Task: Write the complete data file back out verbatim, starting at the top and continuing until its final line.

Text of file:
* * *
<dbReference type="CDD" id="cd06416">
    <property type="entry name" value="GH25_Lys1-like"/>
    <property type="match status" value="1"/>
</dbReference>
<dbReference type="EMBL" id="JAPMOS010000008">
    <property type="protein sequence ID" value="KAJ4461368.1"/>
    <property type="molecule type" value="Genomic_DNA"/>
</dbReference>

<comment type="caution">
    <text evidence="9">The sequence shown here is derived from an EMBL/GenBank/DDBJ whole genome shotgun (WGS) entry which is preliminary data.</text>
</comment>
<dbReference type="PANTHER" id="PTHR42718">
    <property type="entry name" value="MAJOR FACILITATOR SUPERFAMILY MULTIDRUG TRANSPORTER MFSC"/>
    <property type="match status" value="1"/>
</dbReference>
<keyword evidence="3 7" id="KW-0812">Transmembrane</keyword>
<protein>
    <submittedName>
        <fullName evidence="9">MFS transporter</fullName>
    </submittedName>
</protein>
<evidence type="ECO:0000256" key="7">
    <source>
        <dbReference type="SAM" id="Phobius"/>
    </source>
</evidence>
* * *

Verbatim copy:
<dbReference type="CDD" id="cd06416">
    <property type="entry name" value="GH25_Lys1-like"/>
    <property type="match status" value="1"/>
</dbReference>
<dbReference type="EMBL" id="JAPMOS010000008">
    <property type="protein sequence ID" value="KAJ4461368.1"/>
    <property type="molecule type" value="Genomic_DNA"/>
</dbReference>

<comment type="caution">
    <text evidence="9">The sequence shown here is derived from an EMBL/GenBank/DDBJ whole genome shotgun (WGS) entry which is preliminary data.</text>
</comment>
<dbReference type="PANTHER" id="PTHR42718">
    <property type="entry name" value="MAJOR FACILITATOR SUPERFAMILY MULTIDRUG TRANSPORTER MFSC"/>
    <property type="match status" value="1"/>
</dbReference>
<keyword evidence="3 7" id="KW-0812">Transmembrane</keyword>
<protein>
    <submittedName>
        <fullName evidence="9">MFS transporter</fullName>
    </submittedName>
</protein>
<evidence type="ECO:0000256" key="7">
    <source>
        <dbReference type="SAM" id="Phobius"/>
    </source>
</evidence>